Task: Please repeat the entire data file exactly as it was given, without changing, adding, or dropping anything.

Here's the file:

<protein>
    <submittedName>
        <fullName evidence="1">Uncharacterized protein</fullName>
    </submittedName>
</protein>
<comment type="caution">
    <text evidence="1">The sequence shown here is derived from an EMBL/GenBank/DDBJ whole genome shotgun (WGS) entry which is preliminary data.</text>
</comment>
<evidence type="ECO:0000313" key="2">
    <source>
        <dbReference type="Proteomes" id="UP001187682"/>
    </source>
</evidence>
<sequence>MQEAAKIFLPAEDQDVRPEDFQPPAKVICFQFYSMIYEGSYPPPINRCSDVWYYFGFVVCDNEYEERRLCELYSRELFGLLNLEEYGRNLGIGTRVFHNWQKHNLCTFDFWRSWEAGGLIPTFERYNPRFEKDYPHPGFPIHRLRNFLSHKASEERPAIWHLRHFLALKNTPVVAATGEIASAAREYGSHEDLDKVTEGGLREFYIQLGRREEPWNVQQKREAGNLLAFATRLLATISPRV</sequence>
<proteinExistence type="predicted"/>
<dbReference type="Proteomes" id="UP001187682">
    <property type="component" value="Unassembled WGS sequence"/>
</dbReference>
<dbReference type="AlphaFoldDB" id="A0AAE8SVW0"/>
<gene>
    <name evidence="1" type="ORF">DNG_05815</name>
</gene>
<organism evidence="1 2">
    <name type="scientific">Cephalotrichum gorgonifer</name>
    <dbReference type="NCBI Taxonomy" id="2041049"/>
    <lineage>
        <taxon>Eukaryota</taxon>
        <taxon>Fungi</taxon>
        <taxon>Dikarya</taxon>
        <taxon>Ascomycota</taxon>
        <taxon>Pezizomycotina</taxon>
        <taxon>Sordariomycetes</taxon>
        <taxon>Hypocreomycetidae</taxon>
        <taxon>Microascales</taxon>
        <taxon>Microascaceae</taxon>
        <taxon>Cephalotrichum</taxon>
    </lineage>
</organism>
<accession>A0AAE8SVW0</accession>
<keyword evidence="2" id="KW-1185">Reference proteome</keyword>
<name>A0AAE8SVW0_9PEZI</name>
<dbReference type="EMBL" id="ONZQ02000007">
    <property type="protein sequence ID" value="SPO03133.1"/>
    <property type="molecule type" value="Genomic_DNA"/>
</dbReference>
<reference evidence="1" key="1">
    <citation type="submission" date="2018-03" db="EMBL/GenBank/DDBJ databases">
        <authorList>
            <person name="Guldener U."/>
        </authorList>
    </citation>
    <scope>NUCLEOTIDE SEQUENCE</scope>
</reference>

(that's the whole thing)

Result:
<protein>
    <submittedName>
        <fullName evidence="1">Uncharacterized protein</fullName>
    </submittedName>
</protein>
<comment type="caution">
    <text evidence="1">The sequence shown here is derived from an EMBL/GenBank/DDBJ whole genome shotgun (WGS) entry which is preliminary data.</text>
</comment>
<evidence type="ECO:0000313" key="2">
    <source>
        <dbReference type="Proteomes" id="UP001187682"/>
    </source>
</evidence>
<sequence>MQEAAKIFLPAEDQDVRPEDFQPPAKVICFQFYSMIYEGSYPPPINRCSDVWYYFGFVVCDNEYEERRLCELYSRELFGLLNLEEYGRNLGIGTRVFHNWQKHNLCTFDFWRSWEAGGLIPTFERYNPRFEKDYPHPGFPIHRLRNFLSHKASEERPAIWHLRHFLALKNTPVVAATGEIASAAREYGSHEDLDKVTEGGLREFYIQLGRREEPWNVQQKREAGNLLAFATRLLATISPRV</sequence>
<proteinExistence type="predicted"/>
<dbReference type="Proteomes" id="UP001187682">
    <property type="component" value="Unassembled WGS sequence"/>
</dbReference>
<dbReference type="AlphaFoldDB" id="A0AAE8SVW0"/>
<gene>
    <name evidence="1" type="ORF">DNG_05815</name>
</gene>
<organism evidence="1 2">
    <name type="scientific">Cephalotrichum gorgonifer</name>
    <dbReference type="NCBI Taxonomy" id="2041049"/>
    <lineage>
        <taxon>Eukaryota</taxon>
        <taxon>Fungi</taxon>
        <taxon>Dikarya</taxon>
        <taxon>Ascomycota</taxon>
        <taxon>Pezizomycotina</taxon>
        <taxon>Sordariomycetes</taxon>
        <taxon>Hypocreomycetidae</taxon>
        <taxon>Microascales</taxon>
        <taxon>Microascaceae</taxon>
        <taxon>Cephalotrichum</taxon>
    </lineage>
</organism>
<accession>A0AAE8SVW0</accession>
<keyword evidence="2" id="KW-1185">Reference proteome</keyword>
<name>A0AAE8SVW0_9PEZI</name>
<dbReference type="EMBL" id="ONZQ02000007">
    <property type="protein sequence ID" value="SPO03133.1"/>
    <property type="molecule type" value="Genomic_DNA"/>
</dbReference>
<reference evidence="1" key="1">
    <citation type="submission" date="2018-03" db="EMBL/GenBank/DDBJ databases">
        <authorList>
            <person name="Guldener U."/>
        </authorList>
    </citation>
    <scope>NUCLEOTIDE SEQUENCE</scope>
</reference>